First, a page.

Labor's Pains

Thursday, August 16, 2012

Catholic Nuns Gun for Paul Ryan - The Daily Beast

Catholic Nuns Gun for Paul Ryan - The Daily Beast

LP: They are his worst nightmare.

Sister Simone says she met with Ryan personally in July, after her bus tour. “We agreed that we would say we had a cordial conversation,” she says of the half-hour meeting. “We agreed to disagree. Actually, we both agreed that we care passionately about the future of this country. So we did find some common ground.”

“I don’t see what Ryan brings to the ticket. He thinks seniors are getting too big of a free ride.”

She says her bus tour, which covered nine states in two weeks, fired her up. “The more we were on the road, the more impassioned we became,” she says. “We saw all these low-income communities, all the people who would be affected. By the end, we were fairly nuts about it.”

She describes visiting unique social programs aided by federal funds, such as a housing project near Pittsburgh that also helps people craft résumés. In Detroit, she says, an adult literacy program made an interesting discovery: one-on-one training doesn’t work as well as when one teacher instructs three students. “People are more committed that way,” she says. “If one person doesn’t show up, they call each other.” In Toledo, a center focuses on kids who get suspended from school, going home to meet their families. It was discovered that a pair of 10-year-old twins, always in trouble for fighting, were living with a single mother, bedridden with multiple sclerosis. Now she is getting help.

“Ryan thinks churches can pick up the tab,” Sister Simone says. “That’s ridiculous. The magnitude of the need is so great.”

Ryan, who is a Catholic himself, argues that his budget plan is in line with church teachings. He says the poor should not be kept poor and overly dependent on the government. He says some people take advantage of welfare programs, ultimately hurting those most in need, and that the budget deficit has ballooned out of control, so spending needs to be curtailed and refocused.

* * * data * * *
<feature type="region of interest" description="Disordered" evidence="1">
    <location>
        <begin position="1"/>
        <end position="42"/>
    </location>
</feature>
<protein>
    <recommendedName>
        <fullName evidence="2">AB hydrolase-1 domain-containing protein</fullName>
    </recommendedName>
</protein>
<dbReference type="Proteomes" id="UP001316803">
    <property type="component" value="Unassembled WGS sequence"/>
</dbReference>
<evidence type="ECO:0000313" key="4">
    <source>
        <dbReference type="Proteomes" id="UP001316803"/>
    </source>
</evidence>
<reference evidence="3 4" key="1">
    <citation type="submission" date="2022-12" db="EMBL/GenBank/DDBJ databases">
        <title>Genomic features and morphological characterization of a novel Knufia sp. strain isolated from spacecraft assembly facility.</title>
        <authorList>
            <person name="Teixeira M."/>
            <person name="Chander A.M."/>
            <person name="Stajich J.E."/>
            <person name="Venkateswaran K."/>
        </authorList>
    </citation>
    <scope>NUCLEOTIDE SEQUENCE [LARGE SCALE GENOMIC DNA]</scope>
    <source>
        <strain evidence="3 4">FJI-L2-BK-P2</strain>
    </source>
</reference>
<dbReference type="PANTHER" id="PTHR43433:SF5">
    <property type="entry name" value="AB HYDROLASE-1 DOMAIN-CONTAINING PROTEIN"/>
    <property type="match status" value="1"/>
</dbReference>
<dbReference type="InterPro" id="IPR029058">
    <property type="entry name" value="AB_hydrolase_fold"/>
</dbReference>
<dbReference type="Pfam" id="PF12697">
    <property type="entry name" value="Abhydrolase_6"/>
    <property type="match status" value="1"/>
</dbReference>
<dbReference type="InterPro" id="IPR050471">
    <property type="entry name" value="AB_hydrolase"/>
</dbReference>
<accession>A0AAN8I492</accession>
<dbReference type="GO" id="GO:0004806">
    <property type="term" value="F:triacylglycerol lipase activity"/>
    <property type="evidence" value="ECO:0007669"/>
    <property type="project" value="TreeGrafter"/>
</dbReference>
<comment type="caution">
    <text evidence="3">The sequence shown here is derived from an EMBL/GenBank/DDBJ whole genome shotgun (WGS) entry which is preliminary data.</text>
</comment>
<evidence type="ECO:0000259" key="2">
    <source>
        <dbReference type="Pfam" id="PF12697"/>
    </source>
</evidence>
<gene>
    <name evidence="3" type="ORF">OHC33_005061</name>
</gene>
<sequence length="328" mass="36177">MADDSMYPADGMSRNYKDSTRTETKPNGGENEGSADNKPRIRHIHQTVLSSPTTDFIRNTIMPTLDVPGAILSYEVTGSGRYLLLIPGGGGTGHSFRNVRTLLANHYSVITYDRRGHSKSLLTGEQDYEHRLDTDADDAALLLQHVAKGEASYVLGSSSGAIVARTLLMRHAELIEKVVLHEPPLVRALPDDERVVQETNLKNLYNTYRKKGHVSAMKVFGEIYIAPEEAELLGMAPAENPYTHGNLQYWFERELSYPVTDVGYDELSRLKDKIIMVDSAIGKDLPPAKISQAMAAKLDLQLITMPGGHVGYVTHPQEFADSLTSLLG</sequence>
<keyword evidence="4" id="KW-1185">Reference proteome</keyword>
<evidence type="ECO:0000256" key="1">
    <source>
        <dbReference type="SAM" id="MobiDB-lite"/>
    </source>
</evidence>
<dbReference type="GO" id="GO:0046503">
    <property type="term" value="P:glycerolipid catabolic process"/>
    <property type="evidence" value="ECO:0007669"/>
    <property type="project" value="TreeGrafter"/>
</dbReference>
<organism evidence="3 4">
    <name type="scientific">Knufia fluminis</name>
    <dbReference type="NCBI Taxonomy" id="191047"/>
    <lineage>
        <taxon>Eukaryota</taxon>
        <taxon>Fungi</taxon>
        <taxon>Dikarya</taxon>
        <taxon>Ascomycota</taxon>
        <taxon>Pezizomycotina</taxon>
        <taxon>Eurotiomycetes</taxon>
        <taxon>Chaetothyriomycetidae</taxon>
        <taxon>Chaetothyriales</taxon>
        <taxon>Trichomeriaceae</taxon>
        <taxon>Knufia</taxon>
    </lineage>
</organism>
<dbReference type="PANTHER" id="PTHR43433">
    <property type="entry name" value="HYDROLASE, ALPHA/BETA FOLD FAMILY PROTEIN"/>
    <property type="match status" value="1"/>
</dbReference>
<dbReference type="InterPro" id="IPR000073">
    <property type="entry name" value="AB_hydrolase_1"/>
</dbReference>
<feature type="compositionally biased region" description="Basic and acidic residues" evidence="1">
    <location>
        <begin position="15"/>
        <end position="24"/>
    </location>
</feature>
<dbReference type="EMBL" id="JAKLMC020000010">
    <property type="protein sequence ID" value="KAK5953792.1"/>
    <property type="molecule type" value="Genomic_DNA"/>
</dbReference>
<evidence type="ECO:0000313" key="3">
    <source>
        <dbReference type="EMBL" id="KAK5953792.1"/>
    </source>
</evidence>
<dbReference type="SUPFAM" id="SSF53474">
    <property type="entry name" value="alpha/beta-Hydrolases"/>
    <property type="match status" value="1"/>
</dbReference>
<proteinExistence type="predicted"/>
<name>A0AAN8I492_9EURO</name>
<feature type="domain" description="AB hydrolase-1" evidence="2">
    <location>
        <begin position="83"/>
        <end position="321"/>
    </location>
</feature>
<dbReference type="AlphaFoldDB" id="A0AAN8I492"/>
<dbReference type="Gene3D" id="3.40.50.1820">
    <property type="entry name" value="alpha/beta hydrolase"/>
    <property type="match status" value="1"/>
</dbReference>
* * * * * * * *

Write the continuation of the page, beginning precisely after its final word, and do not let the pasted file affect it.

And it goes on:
Sister Simone says it’s not the social programs that are keeping people poor, but rather the economy. “The problem is not enough jobs and low wages,” she says, adding: “Catholic teaching is based on solidarity. Ryan doesn’t understand that all decisions need to be made with the common good in mind.”

Sister Simone Campbell speaks to a crowd of supporters after stopping at Paul Ryan's office in Wisconsin.

Asked if she anticipated that Ryan would be Romney’s pick for vice president, she says: “Heavens, no. He’s not from a state that’s an important swing state. I don’t see what he brings to the ticket. He thinks seniors are getting too big of a free ride. I don’t understand it.”

The nuns aren’t the only Catholics making noise. A pair of high-profile bishops—Bishop Stephen E. Blaire and Bishop Richard E. Pates—have been sending letters to Congress about the importance of protections for the poor, speaking on behalf of the Conference of Catholic Bishops. “The bishops have said Ryan’s budget doesn’t pass the moral test,” Sister Simone says, “and we stand with the bishops on that one.”

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